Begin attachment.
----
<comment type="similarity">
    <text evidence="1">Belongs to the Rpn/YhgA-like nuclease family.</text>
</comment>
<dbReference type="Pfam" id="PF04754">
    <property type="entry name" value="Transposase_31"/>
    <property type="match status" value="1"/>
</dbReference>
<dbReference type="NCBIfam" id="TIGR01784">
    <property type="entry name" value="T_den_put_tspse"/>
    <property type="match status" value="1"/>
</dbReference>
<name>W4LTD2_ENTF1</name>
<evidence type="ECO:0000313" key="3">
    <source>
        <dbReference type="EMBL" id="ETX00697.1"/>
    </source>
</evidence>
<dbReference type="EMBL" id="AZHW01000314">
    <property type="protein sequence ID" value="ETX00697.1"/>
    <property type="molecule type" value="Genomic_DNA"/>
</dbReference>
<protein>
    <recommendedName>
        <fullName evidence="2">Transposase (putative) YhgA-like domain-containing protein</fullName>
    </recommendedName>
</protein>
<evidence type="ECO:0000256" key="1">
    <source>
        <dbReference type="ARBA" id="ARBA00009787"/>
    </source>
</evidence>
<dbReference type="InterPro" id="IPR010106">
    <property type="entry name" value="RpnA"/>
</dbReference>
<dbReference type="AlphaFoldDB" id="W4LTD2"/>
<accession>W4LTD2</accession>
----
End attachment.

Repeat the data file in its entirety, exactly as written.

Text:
<comment type="similarity">
    <text evidence="1">Belongs to the Rpn/YhgA-like nuclease family.</text>
</comment>
<dbReference type="Pfam" id="PF04754">
    <property type="entry name" value="Transposase_31"/>
    <property type="match status" value="1"/>
</dbReference>
<dbReference type="NCBIfam" id="TIGR01784">
    <property type="entry name" value="T_den_put_tspse"/>
    <property type="match status" value="1"/>
</dbReference>
<name>W4LTD2_ENTF1</name>
<evidence type="ECO:0000313" key="3">
    <source>
        <dbReference type="EMBL" id="ETX00697.1"/>
    </source>
</evidence>
<dbReference type="EMBL" id="AZHW01000314">
    <property type="protein sequence ID" value="ETX00697.1"/>
    <property type="molecule type" value="Genomic_DNA"/>
</dbReference>
<protein>
    <recommendedName>
        <fullName evidence="2">Transposase (putative) YhgA-like domain-containing protein</fullName>
    </recommendedName>
</protein>
<evidence type="ECO:0000256" key="1">
    <source>
        <dbReference type="ARBA" id="ARBA00009787"/>
    </source>
</evidence>
<dbReference type="InterPro" id="IPR010106">
    <property type="entry name" value="RpnA"/>
</dbReference>
<dbReference type="AlphaFoldDB" id="W4LTD2"/>
<accession>W4LTD2</accession>